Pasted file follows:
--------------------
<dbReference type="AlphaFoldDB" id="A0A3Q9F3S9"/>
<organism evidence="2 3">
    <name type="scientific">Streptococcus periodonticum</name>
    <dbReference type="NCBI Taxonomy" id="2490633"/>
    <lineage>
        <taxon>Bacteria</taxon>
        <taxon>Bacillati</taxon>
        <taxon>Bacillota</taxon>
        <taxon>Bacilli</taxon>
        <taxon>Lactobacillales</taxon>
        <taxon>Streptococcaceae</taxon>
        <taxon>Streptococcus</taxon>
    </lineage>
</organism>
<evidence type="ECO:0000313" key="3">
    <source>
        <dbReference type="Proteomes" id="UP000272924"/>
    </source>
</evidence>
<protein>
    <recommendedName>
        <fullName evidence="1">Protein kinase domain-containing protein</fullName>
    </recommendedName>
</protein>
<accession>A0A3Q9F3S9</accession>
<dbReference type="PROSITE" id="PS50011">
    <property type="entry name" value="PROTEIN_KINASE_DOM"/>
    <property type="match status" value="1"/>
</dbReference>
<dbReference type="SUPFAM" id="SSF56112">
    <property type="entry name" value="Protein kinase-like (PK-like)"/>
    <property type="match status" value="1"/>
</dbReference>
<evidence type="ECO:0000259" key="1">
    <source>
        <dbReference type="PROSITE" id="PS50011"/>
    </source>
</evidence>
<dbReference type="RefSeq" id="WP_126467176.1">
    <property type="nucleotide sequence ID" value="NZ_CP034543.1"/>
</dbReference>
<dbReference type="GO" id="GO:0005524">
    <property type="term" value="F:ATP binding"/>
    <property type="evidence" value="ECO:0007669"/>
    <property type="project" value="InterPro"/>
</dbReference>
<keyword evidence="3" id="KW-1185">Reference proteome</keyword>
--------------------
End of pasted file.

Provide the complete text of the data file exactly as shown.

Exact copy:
<dbReference type="AlphaFoldDB" id="A0A3Q9F3S9"/>
<organism evidence="2 3">
    <name type="scientific">Streptococcus periodonticum</name>
    <dbReference type="NCBI Taxonomy" id="2490633"/>
    <lineage>
        <taxon>Bacteria</taxon>
        <taxon>Bacillati</taxon>
        <taxon>Bacillota</taxon>
        <taxon>Bacilli</taxon>
        <taxon>Lactobacillales</taxon>
        <taxon>Streptococcaceae</taxon>
        <taxon>Streptococcus</taxon>
    </lineage>
</organism>
<evidence type="ECO:0000313" key="3">
    <source>
        <dbReference type="Proteomes" id="UP000272924"/>
    </source>
</evidence>
<protein>
    <recommendedName>
        <fullName evidence="1">Protein kinase domain-containing protein</fullName>
    </recommendedName>
</protein>
<accession>A0A3Q9F3S9</accession>
<dbReference type="PROSITE" id="PS50011">
    <property type="entry name" value="PROTEIN_KINASE_DOM"/>
    <property type="match status" value="1"/>
</dbReference>
<dbReference type="SUPFAM" id="SSF56112">
    <property type="entry name" value="Protein kinase-like (PK-like)"/>
    <property type="match status" value="1"/>
</dbReference>
<evidence type="ECO:0000259" key="1">
    <source>
        <dbReference type="PROSITE" id="PS50011"/>
    </source>
</evidence>
<dbReference type="RefSeq" id="WP_126467176.1">
    <property type="nucleotide sequence ID" value="NZ_CP034543.1"/>
</dbReference>
<dbReference type="GO" id="GO:0005524">
    <property type="term" value="F:ATP binding"/>
    <property type="evidence" value="ECO:0007669"/>
    <property type="project" value="InterPro"/>
</dbReference>
<keyword evidence="3" id="KW-1185">Reference proteome</keyword>